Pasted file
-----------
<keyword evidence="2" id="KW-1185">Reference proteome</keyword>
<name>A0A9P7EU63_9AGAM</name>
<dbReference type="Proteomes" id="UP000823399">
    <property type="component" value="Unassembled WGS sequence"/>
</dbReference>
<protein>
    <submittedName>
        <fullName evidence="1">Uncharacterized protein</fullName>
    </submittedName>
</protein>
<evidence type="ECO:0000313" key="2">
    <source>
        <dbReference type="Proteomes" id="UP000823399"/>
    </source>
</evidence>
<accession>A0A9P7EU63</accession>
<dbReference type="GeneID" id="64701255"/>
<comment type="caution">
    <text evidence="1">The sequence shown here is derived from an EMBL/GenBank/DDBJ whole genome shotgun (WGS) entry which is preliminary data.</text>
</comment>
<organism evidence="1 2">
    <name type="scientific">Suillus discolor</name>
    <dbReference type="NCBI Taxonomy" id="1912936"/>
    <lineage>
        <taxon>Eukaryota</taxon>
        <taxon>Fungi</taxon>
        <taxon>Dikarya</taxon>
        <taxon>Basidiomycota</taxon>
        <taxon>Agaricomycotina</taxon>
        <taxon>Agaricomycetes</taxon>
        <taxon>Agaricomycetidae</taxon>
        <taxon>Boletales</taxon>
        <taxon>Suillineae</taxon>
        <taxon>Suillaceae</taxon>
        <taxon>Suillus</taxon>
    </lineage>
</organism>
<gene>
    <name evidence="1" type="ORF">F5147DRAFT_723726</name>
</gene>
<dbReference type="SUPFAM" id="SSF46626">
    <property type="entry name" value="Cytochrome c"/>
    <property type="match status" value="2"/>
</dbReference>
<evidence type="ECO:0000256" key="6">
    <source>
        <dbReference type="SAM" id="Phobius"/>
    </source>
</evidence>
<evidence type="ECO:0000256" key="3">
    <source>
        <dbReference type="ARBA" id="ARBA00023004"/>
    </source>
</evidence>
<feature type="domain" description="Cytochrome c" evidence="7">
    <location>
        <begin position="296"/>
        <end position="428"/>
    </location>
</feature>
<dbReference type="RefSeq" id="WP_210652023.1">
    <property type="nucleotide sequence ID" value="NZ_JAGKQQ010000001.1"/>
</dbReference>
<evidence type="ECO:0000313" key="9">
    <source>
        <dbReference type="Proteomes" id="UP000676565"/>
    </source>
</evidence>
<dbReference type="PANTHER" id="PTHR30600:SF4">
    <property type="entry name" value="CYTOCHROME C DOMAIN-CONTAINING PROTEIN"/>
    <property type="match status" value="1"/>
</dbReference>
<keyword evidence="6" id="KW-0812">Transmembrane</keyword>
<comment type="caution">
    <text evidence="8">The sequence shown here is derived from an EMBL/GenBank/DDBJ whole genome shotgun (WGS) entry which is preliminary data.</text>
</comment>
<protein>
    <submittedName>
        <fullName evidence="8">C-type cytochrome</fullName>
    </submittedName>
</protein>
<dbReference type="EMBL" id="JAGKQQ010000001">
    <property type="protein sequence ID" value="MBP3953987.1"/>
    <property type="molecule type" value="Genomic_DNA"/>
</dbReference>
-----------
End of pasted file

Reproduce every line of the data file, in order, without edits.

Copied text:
<keyword evidence="2" id="KW-1185">Reference proteome</keyword>
<name>A0A9P7EU63_9AGAM</name>
<dbReference type="Proteomes" id="UP000823399">
    <property type="component" value="Unassembled WGS sequence"/>
</dbReference>
<protein>
    <submittedName>
        <fullName evidence="1">Uncharacterized protein</fullName>
    </submittedName>
</protein>
<evidence type="ECO:0000313" key="2">
    <source>
        <dbReference type="Proteomes" id="UP000823399"/>
    </source>
</evidence>
<accession>A0A9P7EU63</accession>
<dbReference type="GeneID" id="64701255"/>
<comment type="caution">
    <text evidence="1">The sequence shown here is derived from an EMBL/GenBank/DDBJ whole genome shotgun (WGS) entry which is preliminary data.</text>
</comment>
<organism evidence="1 2">
    <name type="scientific">Suillus discolor</name>
    <dbReference type="NCBI Taxonomy" id="1912936"/>
    <lineage>
        <taxon>Eukaryota</taxon>
        <taxon>Fungi</taxon>
        <taxon>Dikarya</taxon>
        <taxon>Basidiomycota</taxon>
        <taxon>Agaricomycotina</taxon>
        <taxon>Agaricomycetes</taxon>
        <taxon>Agaricomycetidae</taxon>
        <taxon>Boletales</taxon>
        <taxon>Suillineae</taxon>
        <taxon>Suillaceae</taxon>
        <taxon>Suillus</taxon>
    </lineage>
</organism>
<gene>
    <name evidence="1" type="ORF">F5147DRAFT_723726</name>
</gene>
<dbReference type="SUPFAM" id="SSF46626">
    <property type="entry name" value="Cytochrome c"/>
    <property type="match status" value="2"/>
</dbReference>
<evidence type="ECO:0000256" key="6">
    <source>
        <dbReference type="SAM" id="Phobius"/>
    </source>
</evidence>
<evidence type="ECO:0000256" key="3">
    <source>
        <dbReference type="ARBA" id="ARBA00023004"/>
    </source>
</evidence>
<feature type="domain" description="Cytochrome c" evidence="7">
    <location>
        <begin position="296"/>
        <end position="428"/>
    </location>
</feature>
<dbReference type="RefSeq" id="WP_210652023.1">
    <property type="nucleotide sequence ID" value="NZ_JAGKQQ010000001.1"/>
</dbReference>
<evidence type="ECO:0000313" key="9">
    <source>
        <dbReference type="Proteomes" id="UP000676565"/>
    </source>
</evidence>
<dbReference type="PANTHER" id="PTHR30600:SF4">
    <property type="entry name" value="CYTOCHROME C DOMAIN-CONTAINING PROTEIN"/>
    <property type="match status" value="1"/>
</dbReference>
<keyword evidence="6" id="KW-0812">Transmembrane</keyword>
<comment type="caution">
    <text evidence="8">The sequence shown here is derived from an EMBL/GenBank/DDBJ whole genome shotgun (WGS) entry which is preliminary data.</text>
</comment>
<protein>
    <submittedName>
        <fullName evidence="8">C-type cytochrome</fullName>
    </submittedName>
</protein>
<dbReference type="EMBL" id="JAGKQQ010000001">
    <property type="protein sequence ID" value="MBP3953987.1"/>
    <property type="molecule type" value="Genomic_DNA"/>
</dbReference>